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Large Datasets, Small Models and Monetary Policy in Europe

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  • Carlo A. Favero
  • Massimiliano Marcellino

Abstract

Nowadays a considerable amount of information on the behavior of the economy is readily available, in the form of large datasets of macroeconomic variables. Central bankers can be expected to base their decisions on this very large information set, so that it can be difficult to track their decisions using small models, such as standard Taylor rules. Small scale structural VARs can suffer from a similar problem when used to highlight stylized facts or for policy simulation exercises. On the other hand, large scale structural models are hardly manageable, and still suffer from those identification problems that led to the success of VARs. In this paper we combine recent time-series techniques for the analysis of large datasets with more traditional small scale models to analyze monetary policy in Europe. In particular, we model hundreds of macroeconomic variables with a dynamic factor model, and summarize their informational content with a few estimated factors. These factors are then used as instruments in the estimation of forward looking Taylor rules, and as additional regressors in structural VARs. The latter are then used to evaluate the effects of unexpected and systematic monetary policy.

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Paper provided by IGIER (Innocenzo Gasparini Institute for Economic Research), Bocconi University in its series Working Papers with number 208.

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Handle: RePEc:igi:igierp:208

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Cited by:
  1. Hilde C. Bjørnland, 2005. "Monetary policy and exchange rate interactions in a small open economy," Working Paper 2005/16, Norges Bank.
  2. Belviso Francesco & Milani Fabio, 2006. "Structural Factor-Augmented VARs (SFAVARs) and the Effects of Monetary Policy," The B.E. Journal of Macroeconomics, De Gruyter, vol. 6(3), pages 1-46, December.
  3. Massimiliano Marcellino, . "Forecasting EMU macroeconomic variables," Working Papers 216, IGIER (Innocenzo Gasparini Institute for Economic Research), Bocconi University.
  4. Fabio C. Bagliano & Claudio Morana, 2006. "A New Approach to Factor Vector Autoregressive Estimation with an Application to Large-Scale Macroeconometric Modelling," Carlo Alberto Notebooks 28, Collegio Carlo Alberto.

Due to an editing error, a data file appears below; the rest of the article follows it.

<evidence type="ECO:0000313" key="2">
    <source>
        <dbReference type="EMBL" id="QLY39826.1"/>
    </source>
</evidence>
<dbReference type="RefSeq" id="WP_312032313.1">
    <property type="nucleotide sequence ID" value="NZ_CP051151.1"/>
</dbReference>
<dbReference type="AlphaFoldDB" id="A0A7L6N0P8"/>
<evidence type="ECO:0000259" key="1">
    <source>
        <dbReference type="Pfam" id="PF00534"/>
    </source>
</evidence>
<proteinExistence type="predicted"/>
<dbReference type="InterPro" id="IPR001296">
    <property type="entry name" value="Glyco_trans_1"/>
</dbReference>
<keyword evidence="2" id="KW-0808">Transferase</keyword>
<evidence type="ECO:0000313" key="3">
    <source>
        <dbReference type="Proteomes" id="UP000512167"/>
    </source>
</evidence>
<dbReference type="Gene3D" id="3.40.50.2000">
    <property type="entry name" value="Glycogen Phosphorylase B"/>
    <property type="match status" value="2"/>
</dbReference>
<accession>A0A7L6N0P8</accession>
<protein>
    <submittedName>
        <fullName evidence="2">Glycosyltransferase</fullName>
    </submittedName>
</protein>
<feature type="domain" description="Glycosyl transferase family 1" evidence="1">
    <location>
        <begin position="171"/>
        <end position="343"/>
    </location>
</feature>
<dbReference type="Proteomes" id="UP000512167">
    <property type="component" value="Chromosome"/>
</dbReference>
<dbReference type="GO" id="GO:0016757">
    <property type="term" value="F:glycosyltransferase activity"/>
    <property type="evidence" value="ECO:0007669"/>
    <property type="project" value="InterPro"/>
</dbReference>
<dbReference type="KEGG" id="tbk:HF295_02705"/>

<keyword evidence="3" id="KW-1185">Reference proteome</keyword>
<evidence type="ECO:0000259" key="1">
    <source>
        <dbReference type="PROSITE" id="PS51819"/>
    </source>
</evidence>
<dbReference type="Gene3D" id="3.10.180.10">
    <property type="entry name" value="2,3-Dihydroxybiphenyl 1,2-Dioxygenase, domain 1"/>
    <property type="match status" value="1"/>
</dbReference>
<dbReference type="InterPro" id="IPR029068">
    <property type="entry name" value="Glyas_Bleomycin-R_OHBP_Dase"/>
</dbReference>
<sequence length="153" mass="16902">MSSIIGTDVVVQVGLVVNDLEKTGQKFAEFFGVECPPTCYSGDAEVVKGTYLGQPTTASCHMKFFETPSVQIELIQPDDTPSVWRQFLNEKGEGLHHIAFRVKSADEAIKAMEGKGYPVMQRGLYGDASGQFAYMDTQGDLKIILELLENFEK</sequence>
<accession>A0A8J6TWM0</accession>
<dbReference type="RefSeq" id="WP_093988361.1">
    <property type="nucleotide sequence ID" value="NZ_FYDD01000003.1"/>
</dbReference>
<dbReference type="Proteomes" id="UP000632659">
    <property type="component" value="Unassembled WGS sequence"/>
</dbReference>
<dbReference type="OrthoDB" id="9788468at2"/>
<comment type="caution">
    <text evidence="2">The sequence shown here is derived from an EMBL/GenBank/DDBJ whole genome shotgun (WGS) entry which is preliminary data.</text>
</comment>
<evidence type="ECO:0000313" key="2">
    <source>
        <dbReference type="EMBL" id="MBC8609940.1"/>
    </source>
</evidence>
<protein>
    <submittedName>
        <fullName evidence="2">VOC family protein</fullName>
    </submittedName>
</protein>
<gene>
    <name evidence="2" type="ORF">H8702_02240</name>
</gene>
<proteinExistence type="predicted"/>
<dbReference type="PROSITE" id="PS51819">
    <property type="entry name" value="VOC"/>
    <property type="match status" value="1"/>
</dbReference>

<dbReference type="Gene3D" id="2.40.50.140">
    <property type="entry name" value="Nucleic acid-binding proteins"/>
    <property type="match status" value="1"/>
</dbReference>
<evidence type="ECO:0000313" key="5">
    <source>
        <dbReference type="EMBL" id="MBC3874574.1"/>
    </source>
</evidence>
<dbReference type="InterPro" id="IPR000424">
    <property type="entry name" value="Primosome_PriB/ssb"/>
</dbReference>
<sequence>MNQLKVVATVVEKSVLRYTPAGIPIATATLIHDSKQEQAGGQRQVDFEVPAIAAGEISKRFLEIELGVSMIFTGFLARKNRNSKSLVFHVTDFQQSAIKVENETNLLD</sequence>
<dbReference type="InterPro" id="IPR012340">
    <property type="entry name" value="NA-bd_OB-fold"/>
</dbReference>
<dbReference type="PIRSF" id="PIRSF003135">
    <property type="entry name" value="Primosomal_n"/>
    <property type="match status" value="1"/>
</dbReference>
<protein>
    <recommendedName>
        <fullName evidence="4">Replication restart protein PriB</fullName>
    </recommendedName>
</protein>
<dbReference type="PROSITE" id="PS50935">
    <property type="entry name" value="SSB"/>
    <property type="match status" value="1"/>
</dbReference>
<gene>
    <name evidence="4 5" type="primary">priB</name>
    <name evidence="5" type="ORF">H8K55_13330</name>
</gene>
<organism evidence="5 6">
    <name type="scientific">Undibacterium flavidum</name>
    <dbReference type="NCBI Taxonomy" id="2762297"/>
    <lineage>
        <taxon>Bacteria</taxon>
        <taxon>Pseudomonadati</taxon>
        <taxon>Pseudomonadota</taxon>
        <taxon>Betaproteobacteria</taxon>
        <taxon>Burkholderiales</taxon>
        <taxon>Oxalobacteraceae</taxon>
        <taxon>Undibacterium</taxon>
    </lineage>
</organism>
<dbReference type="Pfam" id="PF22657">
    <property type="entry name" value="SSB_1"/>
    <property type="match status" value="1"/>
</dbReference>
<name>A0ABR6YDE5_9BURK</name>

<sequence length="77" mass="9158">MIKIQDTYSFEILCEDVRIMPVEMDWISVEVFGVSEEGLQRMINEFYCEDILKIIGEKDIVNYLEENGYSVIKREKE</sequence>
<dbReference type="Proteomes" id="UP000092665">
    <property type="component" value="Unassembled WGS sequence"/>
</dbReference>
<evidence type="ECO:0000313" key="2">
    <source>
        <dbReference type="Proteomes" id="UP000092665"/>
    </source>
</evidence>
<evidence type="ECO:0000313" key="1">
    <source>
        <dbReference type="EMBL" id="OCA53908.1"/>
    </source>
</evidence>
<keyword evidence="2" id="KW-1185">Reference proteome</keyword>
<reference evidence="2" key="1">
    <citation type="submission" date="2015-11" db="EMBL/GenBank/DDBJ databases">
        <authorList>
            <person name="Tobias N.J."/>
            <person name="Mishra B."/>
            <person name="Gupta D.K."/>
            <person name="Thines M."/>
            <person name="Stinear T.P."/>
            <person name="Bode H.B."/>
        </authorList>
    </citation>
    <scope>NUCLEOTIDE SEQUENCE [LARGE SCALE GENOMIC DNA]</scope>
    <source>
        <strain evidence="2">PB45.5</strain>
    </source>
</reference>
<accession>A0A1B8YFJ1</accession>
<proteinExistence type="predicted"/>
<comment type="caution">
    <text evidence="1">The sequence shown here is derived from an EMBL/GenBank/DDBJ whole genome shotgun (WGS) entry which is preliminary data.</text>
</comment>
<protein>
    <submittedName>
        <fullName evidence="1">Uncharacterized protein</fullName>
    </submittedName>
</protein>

5. Francesco Daveri & Andrea Mascotto, . "The IT revolution across the U.S. states," Working Papers 226, IGIER (Innocenzo Gasparini Institute for Economic Research), Bocconi University.
  6. Marcellino, Massimiliano, 2002. "Some Stylized Facts on Non-Systematic Fiscal Policy in the Euro Area," CEPR Discussion Papers 3635, C.E.P.R. Discussion Papers.
  7. Hilde C. Bjørnland, 2005. "Monetary policy and the illusionary exchange rate puzzle," Working Paper 2005/11, Norges Bank.
  8. Carlo Ambrogio Favero & Massimilano Marcellino & Francesca Neglia, . "Principal components at work: The empirical analysis of monetary policy with large datasets," Working Papers 223, IGIER (Innocenzo Gasparini Institute for Economic Research), Bocconi University.
  9. Lucrezia Reichlin, 2003. "Factor models in large cross sections of time series," ULB Institutional Repository 2013/10179, ULB -- Universite Libre de Bruxelles.
  10. Giannone, Domenico & Reichlin, Lucrezia & Sala, Luca, 2002. "Tracking Greenspan: Systematic and Unsystematic Monetary Policy Revisited," CEPR Discussion Papers 3550, C.E.P.R. Discussion Papers.
  11. Mark J. Holmes & Arthur Grimes, 2005. "Is there long-run convergence of regional house prices in the UK?," Working Papers 05_11, Motu Economic and Public Policy Research.
  12. Fabio Bagliano & Claudio Morana, 2008. "Factor vector autoregressive estimation: a new approach," Journal of Economic Interaction and Coordination, Springer, vol. 3(1), pages 15-23, June.
  13. James H. Stock & Mark W. Watson, 2005. "Implications of Dynamic Factor Models for VAR Analysis," NBER Working Papers 11467, National Bureau of Economic Research, Inc.

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